As the title suggests, this new book by Fr. Dubay is a wonderfully written and compelling argument for the power of Beauty as a primary evidence of the existence of Truth made evident in the handiwork of the Lord at every level of the created order. One of the most exhilarating books I have read in the past five years, Evidential Power makes the assertion that "every experience of beauty points to infinity".
Fr. Dubay structures this volume in three sections. The first, "Laying The Groundwork", deals primarily with a theology of Beauty, establishing the place that Beauty holds in declaring the glory of God in every created thing. The important cornerstone that is laid in this section is that all beauty in the created order, both in the heavens and on the earth, derives its beauty from the "radiant form" of the Person of Jesus Christ, Who is the express image of the Beautiful God. As human beings created in that image, we are made to resonate with the form of that which is beautiful, and we find ourselves captivated by beauty wherever we see it. All things have beauty in proportion to their conformity to the radiant form of Jesus, and ugliness, or deformity, emerges when the radiant form of Christ is denied or lost.
Fr. Dubay suggests three levels of common understanding of beauty: the comeliness of the appearance of something lovely on the sense level, the spiritual beauty of a person who has begun to transcend the natural realm through the consideration of higher things, and the beauty of Divine glory, which is the pinnacle of Beauty. All these levels find their meaning in relationship with (conformity to) the classical principle of Beauty, that which has unity, harmony, proportion, wholeness, and radiance. These qualities are found in perfection in the Trinitarian Godhead, in the beautiful and radiant relationship between Father, Son, and Holy Spirit. As the first section proceeds, Fr. Dubay gives expression to the questions of how and why we are impacted by that which is beautiful, and the destiny that is in the heart of God as He draws us by the power of Beauty.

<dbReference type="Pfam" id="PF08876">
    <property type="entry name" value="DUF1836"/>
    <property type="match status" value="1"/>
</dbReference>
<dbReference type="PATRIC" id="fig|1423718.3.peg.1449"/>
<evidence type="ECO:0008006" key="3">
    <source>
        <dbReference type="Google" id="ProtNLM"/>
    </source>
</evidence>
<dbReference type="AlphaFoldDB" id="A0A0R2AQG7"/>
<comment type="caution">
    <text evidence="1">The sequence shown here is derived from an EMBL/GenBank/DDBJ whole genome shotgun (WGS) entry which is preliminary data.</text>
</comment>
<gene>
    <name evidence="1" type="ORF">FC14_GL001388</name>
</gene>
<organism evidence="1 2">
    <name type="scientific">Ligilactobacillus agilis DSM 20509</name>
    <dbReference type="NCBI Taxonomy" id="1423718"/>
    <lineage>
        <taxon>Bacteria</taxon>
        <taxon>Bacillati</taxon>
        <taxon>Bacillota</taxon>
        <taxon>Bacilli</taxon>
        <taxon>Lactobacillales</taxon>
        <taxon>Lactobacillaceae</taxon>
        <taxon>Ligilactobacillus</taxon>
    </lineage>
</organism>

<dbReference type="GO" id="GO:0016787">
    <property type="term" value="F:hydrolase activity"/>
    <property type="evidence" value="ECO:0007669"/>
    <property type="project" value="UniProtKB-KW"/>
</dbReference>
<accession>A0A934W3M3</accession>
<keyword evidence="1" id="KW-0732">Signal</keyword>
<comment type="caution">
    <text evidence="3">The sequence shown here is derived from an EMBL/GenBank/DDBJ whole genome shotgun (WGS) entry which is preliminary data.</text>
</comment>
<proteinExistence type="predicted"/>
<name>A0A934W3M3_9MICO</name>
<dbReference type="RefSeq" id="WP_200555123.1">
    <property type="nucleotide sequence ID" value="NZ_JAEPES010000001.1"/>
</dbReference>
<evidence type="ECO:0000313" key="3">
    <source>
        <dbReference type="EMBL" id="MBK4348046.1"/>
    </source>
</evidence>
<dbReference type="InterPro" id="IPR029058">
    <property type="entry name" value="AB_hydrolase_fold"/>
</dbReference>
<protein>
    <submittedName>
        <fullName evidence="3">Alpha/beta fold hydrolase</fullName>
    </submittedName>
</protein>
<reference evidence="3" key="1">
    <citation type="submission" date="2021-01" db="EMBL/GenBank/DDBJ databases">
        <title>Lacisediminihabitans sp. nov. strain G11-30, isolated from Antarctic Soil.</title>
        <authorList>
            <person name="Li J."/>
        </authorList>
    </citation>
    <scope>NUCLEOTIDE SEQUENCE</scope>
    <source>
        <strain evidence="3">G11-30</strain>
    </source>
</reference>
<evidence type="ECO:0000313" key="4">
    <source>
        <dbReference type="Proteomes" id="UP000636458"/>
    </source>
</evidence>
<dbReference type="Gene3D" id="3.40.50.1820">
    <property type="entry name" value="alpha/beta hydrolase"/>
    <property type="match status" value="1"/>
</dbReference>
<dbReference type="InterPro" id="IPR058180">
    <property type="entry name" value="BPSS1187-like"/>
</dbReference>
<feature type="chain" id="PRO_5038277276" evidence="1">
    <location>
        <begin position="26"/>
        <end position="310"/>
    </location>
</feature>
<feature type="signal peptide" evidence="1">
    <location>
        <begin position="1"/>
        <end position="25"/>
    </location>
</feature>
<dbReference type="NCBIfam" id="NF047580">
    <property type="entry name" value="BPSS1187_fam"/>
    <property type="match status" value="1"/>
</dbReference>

The second section of the book, "Savoring The Symphony", is given over to the examination of how Beauty is expressed specifically in the created order. The author begins with the realm of non-human beauty in "macro-marvels" (the cosmos, stars, planets, and galaxies, etc.), "midi-marvels" (the world of plants and animals), and "mini-marvels" (the world of the microscopic). Focusing on the marvelous design of the created order, from the biggest to the smallest, Fr. Dubay leads us on a tour de force of intricacy, intelligence, and purpose rooted in the mind of God as He painstakingly fashioned the cosmos.
This section culminates in an overview of "the anthropic principle", an emerging scientific theory that deals with the inescapable conclusion that the whole universe was designed in a precise way so that human beings could live upon the earth in a very narrow window of time. Moving from this to a discussion of humankind as "the crown of the cosmos", the author shows that the creative power of God finds its highest expression in the creation of human beings as His own special treasure. This truly is a mind-boggling section of the book, as the author gives example after example of the intricacy with which God designed the whole thing so that we might live and have relationship with Him.
The final section, "Divine Glory", deals more specifically with Beauty as it is found in the Divine Personality, expressed in the radiant image of Jesus Christ, and as it emerges in those who give themselves extravagantly to the pursuit of holiness and beauty. This radiant beauty, or reflected glory, shines forth in proportion to the whole-hearted gazing upon the Lord Jesus in worship and contemplative prayer. As one would expect, Fr. Dubay's Catholic orientation is obvious here, but in a compelling way. As he cites the examples of the saints of the Church who have given themselves lavishly to this pursuit, it is difficult to argue with the results: the saints have lives that have reflected the character and beauty of Christ both in the personal realm, and in the realm of ministering to humanity in His Name.
For those who have a painful history in the Catholic Church (and what person who has been in any organized denomination for very long has emerged totally unscathed?), Fr. Dubay's enthusiasm may seem a bit much. However, the argument is solid: when we examine the lives of those who have given themselves in unrestrained ways to loving God, the fruit of their existence is self-evident. This reality is perhaps the final and most substantial proof that the thesis of the book is valid: there is an evidential power in Beauty, and we are blessed that Fr. Dubay has seen fit to instruct us.